Willem De Rooij

Willem De Rooij

Weltkulturen Museum

Blanket, Miwok, Wappo, Patwin, Nisenan or Konkow, California, 19th century, feathers (duck and goose), Indian hemp strings, trade beads. Gift from Baron Wilhelm von Rossillon, 1834. Collection Weltkulturen Museum.  Photo: Wolfgang Günzel.

January 27, 2015

Willem De Rooij
double double

4 February–29 March 2015

Opening: 3 February, 7pm

Weltkulturen Museum
Green Room
Weltkulturen Labor
Schaumainkai 37
60594 Frankfurt am Main
Hours: Tuesday– Sunday 11am–6pm, 
Wednesday 11am–8pm 


Three nearly identical blankets are placed in three nearly identical vitrines in three nearly identical exhibition rooms. One of the blankets comes from the Weltkulturen Museum’s ethnographic collection. It was given to the museum in 1834 and is made from tightly woven duck and goose feathers. This rare Californian blanket is a serial object. Its design and technique are repeated—with alterations and variations—in all of the 14 feathered Californian blankets known to be in existence today. 

The feathered blanket is a direct reference to De Rooij’s installation Intolerance, produced for the Nationalgalerie in Berlin in 2010–11. A central feature of this installation was a group of 11 feathered ceremonial objects from 18th-century Hawai’i. The feather-motif was made more complex by a selection of paintings by Dutch 17th-century painter Melchior d’Hondecoeter, which depict various birds in situations of conflict and stress. Here too, notions of appropriation, mirroring and seriality connected the individual objects on display.

Two further blankets in the Weltkulturen exhibition are copies commissioned by De Rooij. They are made of camel hair and, in turn, echo the feathered blanket as well as each other. The ethnographic object is spatially sandwiched between its two replicas.

De Rooij’s interest in camel hair derives from a work he created in 2011 titled Farafra, which consists of a 15-minute collage of camel sounds installed in a semi-dark space. Due to its throat morphology, the camel is able to produce an exceptionally broad range of unusual utterances. For De Rooij, it signifies both oral and visual difference. Its ambiguous pictorial status is often used in Western contexts to indicate the exotic orient and the incongruous. Today the camel has acquired an additional ambivalence, having become like certain birds, the carrier of a 21st-century zoonosis, an animal-transmitted disease that affects humans. In this way, the organic constituents of these feather and camelhair blankets make complex references to mobility and isolation across history.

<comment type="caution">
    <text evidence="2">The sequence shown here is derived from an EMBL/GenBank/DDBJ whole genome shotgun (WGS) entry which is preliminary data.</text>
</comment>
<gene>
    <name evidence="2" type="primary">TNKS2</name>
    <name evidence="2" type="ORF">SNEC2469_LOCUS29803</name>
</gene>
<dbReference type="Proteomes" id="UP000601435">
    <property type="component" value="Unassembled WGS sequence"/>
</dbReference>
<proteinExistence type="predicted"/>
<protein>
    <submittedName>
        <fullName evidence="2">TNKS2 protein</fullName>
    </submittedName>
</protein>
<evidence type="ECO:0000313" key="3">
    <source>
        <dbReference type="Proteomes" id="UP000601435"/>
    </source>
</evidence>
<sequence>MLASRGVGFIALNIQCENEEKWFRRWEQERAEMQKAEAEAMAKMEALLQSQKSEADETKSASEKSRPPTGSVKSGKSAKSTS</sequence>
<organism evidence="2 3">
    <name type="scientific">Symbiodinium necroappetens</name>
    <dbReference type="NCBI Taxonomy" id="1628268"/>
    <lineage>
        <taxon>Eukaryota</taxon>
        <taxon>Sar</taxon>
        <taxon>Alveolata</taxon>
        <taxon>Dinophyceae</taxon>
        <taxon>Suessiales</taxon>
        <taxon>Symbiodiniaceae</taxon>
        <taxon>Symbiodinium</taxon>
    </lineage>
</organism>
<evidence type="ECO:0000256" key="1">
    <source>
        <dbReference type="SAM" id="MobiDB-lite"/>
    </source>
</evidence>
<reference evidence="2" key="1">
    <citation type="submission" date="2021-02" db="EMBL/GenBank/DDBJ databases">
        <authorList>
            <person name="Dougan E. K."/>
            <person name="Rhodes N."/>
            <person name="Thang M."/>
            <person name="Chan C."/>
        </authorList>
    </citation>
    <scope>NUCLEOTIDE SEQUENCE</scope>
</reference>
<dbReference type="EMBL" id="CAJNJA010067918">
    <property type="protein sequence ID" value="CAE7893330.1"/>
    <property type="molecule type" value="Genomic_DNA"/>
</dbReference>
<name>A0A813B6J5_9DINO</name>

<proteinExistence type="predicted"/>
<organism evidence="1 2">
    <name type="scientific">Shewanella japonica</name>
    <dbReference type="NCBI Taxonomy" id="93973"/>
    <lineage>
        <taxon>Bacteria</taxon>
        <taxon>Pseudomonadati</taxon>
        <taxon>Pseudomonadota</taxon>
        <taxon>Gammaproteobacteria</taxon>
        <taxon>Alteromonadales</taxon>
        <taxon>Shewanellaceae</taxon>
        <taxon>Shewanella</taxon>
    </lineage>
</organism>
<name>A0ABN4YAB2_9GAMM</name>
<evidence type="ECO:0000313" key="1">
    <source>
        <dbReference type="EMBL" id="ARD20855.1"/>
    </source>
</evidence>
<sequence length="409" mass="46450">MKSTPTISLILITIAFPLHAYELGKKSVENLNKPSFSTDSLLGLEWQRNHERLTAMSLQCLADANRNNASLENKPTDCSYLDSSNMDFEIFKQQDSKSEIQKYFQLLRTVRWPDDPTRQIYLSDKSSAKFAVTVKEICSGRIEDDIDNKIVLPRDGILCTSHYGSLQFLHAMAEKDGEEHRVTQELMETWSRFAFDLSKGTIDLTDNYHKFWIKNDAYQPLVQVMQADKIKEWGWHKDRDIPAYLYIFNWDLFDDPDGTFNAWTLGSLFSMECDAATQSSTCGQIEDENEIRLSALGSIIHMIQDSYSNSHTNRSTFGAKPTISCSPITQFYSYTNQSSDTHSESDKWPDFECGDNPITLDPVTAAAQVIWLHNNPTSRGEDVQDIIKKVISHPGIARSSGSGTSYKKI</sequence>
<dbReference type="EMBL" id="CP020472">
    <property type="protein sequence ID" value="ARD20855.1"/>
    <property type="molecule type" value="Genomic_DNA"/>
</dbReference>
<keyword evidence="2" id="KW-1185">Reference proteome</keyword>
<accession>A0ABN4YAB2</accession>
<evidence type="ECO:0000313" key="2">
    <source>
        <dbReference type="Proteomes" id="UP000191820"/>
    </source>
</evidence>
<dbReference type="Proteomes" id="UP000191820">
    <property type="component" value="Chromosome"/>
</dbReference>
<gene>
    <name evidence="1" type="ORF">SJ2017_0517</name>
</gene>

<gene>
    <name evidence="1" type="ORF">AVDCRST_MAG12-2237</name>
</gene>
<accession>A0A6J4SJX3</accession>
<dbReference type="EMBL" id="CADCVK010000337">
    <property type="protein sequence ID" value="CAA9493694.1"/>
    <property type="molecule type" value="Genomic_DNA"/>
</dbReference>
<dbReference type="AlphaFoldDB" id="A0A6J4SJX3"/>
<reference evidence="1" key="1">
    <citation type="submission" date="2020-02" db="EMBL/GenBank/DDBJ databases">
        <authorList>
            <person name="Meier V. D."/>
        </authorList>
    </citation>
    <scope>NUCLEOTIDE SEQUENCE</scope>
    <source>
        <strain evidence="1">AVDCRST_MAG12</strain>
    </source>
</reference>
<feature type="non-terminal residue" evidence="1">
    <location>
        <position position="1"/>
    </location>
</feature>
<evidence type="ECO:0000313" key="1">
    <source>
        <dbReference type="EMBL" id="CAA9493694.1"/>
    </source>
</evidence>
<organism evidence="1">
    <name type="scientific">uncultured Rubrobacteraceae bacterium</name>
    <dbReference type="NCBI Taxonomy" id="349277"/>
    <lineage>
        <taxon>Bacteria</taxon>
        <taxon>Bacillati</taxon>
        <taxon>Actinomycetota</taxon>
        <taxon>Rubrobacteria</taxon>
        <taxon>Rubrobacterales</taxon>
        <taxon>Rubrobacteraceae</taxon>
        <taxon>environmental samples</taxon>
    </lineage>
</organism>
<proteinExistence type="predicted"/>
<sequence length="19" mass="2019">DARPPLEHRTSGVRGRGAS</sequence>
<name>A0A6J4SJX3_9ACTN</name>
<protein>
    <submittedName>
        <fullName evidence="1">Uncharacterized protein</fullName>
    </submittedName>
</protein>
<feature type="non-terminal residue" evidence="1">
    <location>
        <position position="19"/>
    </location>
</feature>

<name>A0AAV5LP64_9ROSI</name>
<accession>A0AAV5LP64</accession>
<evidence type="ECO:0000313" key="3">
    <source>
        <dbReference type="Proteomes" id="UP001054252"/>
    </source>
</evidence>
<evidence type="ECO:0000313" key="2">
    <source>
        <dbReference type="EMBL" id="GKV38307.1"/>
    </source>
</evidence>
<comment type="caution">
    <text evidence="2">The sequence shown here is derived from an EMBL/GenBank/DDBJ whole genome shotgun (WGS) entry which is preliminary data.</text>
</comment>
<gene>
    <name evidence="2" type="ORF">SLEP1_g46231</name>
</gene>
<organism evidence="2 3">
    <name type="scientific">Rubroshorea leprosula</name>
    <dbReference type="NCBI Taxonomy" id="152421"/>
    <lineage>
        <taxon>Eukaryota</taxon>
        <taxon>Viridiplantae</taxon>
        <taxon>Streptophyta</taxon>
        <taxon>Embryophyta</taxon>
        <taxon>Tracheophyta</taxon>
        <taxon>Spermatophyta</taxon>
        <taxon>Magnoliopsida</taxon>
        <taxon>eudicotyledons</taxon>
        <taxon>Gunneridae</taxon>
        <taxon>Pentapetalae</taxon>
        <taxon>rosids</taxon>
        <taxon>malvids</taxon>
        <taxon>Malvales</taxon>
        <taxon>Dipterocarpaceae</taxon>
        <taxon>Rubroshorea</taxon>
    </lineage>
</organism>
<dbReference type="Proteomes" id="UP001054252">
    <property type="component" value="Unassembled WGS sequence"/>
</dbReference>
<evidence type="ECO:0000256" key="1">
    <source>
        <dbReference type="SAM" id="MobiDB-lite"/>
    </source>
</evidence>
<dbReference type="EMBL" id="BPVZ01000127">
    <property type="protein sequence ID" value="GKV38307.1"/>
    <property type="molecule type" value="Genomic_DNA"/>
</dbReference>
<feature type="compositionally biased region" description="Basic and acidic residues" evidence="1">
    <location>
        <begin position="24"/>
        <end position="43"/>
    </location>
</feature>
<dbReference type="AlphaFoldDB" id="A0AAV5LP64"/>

De Rooij has incorporated hand-woven tapestries in his work for over six years. He produces these with Ulla Schünemann, whose workshop near Potsdam, which was established in the 1920s, still uses 300-year-old looms. For De Rooij, these various tapestries connect and cement the different strands within his work. Each new version adds to the growing syntax of the series and becomes part of a family of works.

In the USA, a Double Double Burger (invented by the Californian fast food chain In-N-Out) is a construction of two burger patties held together by two layers of melted cheese and framed by two half buns. In the installation double double the different doublings, mirrorings and quotations of earlier works hold each other in place, and make each other visible. In turn, the exhibition space of the Weltkulturen Labor mirrors Frankfurt’s skyline and its post-modern modular structures on the other side of the river Main.  

Willem de Rooij (b. 1969 in Beverwijk, Netherlands) is Professor of Fine Arts at the Städelschule in Frankfurt am Main. He studied art history at the University of Amsterdam, art at the Gerrit Rietveld Academie and at the Rijksakademie in Amsterdam. Between 1994 and 2006, he worked in collaboration with Jeroen de Rijke, as De Rijke / De Rooij. De Rooij received the Bâloise Art Prize in 2000, a Robert Fulton-fellowship at Harvard University in 2004 and a DAAD Stipend in 2006–2007. He represented the Netherlands at the Venice Biennale in 2005. Major solo exhibitions include The ICA, London (2002), Kunsthalle Zürich (2004), K 21, Düsseldorf (2007), Museo d’Arte Moderna di Bologna (2008), Neue Nationalgalerie, Berlin (2010), Kunstverein München (2012) and The Jewish Museum, New York (2014). His works can be found in the collections of Stedelijk Museum in Amsterdam, MUMOK in Vienna, Hamburger Bahnhof in Berlin, Centre Pompidou in Paris, MOCA in Los Angeles and MoMA in New York. 

Willem De Rooij at Weltkulturen Museum
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January 27, 2015

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